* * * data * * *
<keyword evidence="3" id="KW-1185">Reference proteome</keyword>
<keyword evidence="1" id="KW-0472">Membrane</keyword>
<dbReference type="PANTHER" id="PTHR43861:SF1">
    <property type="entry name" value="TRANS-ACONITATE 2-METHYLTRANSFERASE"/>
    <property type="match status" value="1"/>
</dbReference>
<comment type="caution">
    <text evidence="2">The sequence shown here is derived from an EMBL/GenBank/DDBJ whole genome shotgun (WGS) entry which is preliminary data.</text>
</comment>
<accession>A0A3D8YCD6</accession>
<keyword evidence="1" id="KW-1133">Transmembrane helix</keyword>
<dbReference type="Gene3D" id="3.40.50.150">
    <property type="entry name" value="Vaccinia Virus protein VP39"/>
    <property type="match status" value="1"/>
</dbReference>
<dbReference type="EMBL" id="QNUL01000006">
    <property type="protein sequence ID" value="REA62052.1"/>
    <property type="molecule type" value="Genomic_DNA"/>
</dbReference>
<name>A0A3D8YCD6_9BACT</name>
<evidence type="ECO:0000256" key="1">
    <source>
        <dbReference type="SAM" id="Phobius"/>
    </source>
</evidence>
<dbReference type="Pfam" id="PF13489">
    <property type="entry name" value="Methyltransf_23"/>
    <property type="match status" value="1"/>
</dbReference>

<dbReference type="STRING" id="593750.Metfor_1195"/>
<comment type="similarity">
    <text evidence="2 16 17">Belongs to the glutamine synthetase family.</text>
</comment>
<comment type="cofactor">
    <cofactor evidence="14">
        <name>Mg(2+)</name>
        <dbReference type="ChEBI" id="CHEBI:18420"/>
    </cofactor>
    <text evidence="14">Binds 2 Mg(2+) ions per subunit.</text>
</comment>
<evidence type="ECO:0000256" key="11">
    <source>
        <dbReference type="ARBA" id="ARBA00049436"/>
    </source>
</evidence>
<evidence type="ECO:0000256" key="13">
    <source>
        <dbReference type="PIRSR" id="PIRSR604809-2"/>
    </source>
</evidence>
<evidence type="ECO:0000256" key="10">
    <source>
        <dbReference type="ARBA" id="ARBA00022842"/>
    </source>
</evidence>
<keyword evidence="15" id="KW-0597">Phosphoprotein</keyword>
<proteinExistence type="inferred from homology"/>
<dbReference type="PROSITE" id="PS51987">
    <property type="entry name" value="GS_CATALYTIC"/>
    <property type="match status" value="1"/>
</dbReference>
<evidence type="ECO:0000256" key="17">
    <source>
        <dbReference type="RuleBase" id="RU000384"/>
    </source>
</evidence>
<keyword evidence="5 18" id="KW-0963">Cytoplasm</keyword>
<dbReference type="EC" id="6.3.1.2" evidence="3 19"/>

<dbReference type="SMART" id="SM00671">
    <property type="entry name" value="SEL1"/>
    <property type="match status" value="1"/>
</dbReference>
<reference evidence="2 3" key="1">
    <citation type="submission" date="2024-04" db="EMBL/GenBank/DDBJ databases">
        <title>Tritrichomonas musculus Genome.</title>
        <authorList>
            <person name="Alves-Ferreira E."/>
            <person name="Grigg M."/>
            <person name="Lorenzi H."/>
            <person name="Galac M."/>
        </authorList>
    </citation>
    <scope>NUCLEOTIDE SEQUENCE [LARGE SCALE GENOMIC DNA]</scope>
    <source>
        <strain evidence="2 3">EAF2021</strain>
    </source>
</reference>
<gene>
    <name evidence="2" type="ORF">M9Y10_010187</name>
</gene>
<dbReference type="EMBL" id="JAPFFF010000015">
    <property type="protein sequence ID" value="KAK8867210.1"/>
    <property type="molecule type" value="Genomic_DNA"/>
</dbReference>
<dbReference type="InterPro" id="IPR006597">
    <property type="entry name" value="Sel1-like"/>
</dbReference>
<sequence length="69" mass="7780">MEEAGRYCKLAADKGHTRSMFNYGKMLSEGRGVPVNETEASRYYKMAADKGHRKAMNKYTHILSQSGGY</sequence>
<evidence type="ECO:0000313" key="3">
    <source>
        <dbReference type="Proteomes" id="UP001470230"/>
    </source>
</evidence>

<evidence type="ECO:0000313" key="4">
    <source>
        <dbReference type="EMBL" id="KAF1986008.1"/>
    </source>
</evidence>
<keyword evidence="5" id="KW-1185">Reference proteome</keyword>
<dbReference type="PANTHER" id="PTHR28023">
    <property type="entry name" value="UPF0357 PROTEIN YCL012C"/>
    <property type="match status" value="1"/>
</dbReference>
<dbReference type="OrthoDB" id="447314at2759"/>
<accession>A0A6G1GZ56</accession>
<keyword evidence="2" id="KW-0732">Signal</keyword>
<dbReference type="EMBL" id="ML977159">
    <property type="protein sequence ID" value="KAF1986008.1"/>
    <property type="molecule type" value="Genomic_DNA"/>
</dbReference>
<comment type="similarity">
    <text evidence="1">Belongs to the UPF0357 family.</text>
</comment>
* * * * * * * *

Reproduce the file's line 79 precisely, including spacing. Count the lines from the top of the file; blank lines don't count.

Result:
            <person name="Lorenzi H."/>